These remarks confirmed by the Mulliken charges of the inhibitor atoms as can be seen in Figure 13c [84]. As noticed that the MS acting as an electrophilic, and the nucleophilic centers are heteroatoms with free electron pairs and π-systems in the conjugated double bonds. The inhibitors can promote formation of a chelate on the MS surface by transferring electrons from tested molecules to Fe-atoms (d-orbital) and forming a coordinate covalent bond through the adsorption process [85].

In order to analyze the active sites of BMQ, FVQ and STQ, Fukui indices was used to measure the local reactivity of the inhibitors molecules and indicate their chemical reactivity for nucleophilic and electrophilic nature. The condensed Fukui functions can be computed unambiguously using a scheme of finite difference approximations such as [86]:

Equation Equation

where represent charge values of atom k for anion, neutral, and cation, respectively.

Generally, the high value of Equation is the preferred site for nucleophilic attack, while the sites with a high value of Equation are preferred for electrophilic attack, The Fukui indices for BMQ, FVQ and STQ are present in Tables 7-9. In BMQ atoms C1(0.09169), C5(0.08025), N14(0.18102), C32(0.09582), in FVQ atoms C1(0.08292), C15(0.10027), C22(0.09368), C26(0.10635) and in STQ atoms C1(0.07165), C11(0.10305), N13(0.10207), C17(0.13096), presented the highest values of Equation regarding the most susceptible sites for nucleophilic attacks. On the other hand, in BMQ atoms C12(0.1312), N14(0.11428), N15(0.09401), C32(0.0813), in FVQ atoms C11(0.10201), N13(0.10542), C17(0.12482), C22(0.08514) and in STQ atoms C1(0.07756), N13(0.06573), C15(0.09977), C26(0.06255) are the preferable sites for electrophilic attacks and consequently donating charges to the MS surface, as they presented the highest values of Equation . Based on these findings, the distribution of the active sites is quite different. This implies the highest capacity of adsorption of BMQ, FVQ and STQ on the MS surface; these results are in good correlation with the experimental IE%.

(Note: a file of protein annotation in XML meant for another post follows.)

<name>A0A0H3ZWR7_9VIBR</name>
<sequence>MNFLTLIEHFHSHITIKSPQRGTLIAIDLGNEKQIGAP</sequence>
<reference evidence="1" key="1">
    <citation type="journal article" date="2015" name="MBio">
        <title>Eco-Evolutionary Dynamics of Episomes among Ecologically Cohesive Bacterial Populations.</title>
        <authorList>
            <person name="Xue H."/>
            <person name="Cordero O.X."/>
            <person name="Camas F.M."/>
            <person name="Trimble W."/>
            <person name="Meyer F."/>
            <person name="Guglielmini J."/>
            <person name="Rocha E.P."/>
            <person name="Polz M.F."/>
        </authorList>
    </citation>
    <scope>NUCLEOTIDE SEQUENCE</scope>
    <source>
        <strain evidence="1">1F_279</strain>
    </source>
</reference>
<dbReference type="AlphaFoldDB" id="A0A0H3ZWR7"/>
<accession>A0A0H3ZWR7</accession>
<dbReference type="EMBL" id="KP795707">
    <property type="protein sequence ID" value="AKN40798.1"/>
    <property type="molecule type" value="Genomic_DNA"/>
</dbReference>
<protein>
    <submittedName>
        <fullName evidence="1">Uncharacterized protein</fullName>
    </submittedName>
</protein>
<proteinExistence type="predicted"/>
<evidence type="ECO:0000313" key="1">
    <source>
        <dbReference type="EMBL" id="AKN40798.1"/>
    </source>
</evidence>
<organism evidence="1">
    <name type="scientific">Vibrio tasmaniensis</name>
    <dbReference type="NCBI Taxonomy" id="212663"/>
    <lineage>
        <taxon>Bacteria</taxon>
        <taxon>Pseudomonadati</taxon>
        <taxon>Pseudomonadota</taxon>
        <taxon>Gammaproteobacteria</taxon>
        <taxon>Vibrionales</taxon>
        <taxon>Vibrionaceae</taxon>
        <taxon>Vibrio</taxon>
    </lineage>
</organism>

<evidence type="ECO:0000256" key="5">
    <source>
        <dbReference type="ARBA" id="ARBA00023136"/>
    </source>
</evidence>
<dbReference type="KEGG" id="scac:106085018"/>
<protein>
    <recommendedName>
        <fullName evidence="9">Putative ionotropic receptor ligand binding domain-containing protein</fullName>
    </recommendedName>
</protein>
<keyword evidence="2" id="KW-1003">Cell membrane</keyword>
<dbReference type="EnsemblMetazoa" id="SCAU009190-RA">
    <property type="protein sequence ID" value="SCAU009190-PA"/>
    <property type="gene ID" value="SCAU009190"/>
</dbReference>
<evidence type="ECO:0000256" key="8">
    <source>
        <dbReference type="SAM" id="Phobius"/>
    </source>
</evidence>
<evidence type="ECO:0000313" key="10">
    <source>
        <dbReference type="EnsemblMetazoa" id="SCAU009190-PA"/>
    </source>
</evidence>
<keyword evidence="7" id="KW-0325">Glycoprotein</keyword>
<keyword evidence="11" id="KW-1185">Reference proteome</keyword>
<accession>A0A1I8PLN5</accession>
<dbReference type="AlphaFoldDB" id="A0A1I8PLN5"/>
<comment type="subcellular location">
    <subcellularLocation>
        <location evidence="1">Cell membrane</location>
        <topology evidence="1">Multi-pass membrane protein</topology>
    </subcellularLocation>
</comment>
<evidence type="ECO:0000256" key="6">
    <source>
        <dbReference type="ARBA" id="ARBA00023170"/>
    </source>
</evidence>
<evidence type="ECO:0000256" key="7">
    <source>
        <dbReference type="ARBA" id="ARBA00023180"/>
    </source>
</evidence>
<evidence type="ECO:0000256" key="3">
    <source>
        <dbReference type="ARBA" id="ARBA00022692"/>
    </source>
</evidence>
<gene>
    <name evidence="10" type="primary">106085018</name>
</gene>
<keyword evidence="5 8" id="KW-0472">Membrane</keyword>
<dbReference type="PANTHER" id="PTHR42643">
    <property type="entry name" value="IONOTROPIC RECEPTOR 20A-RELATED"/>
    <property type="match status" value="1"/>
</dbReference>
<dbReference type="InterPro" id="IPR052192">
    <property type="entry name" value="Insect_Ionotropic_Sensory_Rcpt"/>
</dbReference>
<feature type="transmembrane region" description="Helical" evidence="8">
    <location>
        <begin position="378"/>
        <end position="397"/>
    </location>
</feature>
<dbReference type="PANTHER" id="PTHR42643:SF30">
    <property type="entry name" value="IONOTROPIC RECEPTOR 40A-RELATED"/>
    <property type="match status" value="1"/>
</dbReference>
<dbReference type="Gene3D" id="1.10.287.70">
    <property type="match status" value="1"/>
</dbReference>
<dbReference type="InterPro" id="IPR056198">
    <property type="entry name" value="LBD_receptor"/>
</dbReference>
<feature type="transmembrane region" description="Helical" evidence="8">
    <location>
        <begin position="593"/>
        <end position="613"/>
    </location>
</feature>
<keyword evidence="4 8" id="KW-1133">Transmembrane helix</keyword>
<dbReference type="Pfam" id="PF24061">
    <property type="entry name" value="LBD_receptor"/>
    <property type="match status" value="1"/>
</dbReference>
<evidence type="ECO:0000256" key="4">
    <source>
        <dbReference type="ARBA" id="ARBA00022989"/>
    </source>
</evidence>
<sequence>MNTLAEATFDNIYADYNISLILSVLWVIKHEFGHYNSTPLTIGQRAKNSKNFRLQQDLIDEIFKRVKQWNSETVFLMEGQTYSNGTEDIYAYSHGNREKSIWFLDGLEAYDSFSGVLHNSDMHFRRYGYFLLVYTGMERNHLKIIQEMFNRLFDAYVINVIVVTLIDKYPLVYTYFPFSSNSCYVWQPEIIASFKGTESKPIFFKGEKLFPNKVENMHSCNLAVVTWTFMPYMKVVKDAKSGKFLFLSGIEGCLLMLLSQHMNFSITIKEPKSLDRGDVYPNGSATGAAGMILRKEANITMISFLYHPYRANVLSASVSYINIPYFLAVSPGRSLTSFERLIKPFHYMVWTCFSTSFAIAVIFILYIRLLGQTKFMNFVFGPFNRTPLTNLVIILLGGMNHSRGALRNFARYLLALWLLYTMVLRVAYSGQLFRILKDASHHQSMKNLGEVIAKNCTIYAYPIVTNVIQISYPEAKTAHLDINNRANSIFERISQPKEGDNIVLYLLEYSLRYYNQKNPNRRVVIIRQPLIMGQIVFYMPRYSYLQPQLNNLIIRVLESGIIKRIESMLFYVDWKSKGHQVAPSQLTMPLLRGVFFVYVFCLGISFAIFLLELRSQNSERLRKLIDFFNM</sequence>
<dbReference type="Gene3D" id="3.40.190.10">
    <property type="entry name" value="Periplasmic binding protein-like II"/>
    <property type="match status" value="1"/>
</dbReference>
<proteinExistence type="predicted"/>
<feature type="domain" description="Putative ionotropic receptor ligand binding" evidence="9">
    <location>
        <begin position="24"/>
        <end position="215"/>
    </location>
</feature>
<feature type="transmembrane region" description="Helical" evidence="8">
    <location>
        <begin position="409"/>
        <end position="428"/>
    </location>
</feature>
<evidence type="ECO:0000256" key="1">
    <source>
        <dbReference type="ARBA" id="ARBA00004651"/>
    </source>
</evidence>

Figure 13:Quantum chemical results of inhibitors molecules: (a) total electron density surface mapped with electrostatic potential (b) contour representation of electrostatic potential (c) optimized structures with Mulliken charges values.

Atom PK(N) Pk(N-1) Pk(N+1)
C1 6.23558 6.18033 6.32727 0.09169 0.05525
C2 6.2817 6.25357 6.30889 0.02719 0.02813
C3 5.85758 5.84064 5.89793 0.04035 0.01694
C4 5.85067 5.83482 5.80619 -0.04448 0.01585
C5 6.23144 6.19993 6.31169 0.08025 0.03151
C6 6.2448 6.20515 6.24764 0.00284 0.03965
H7 0.76081 0.73029 0.79493 0.03412 0.03052
H8 0.7586 0.73349 0.78791 0.02931 0.02511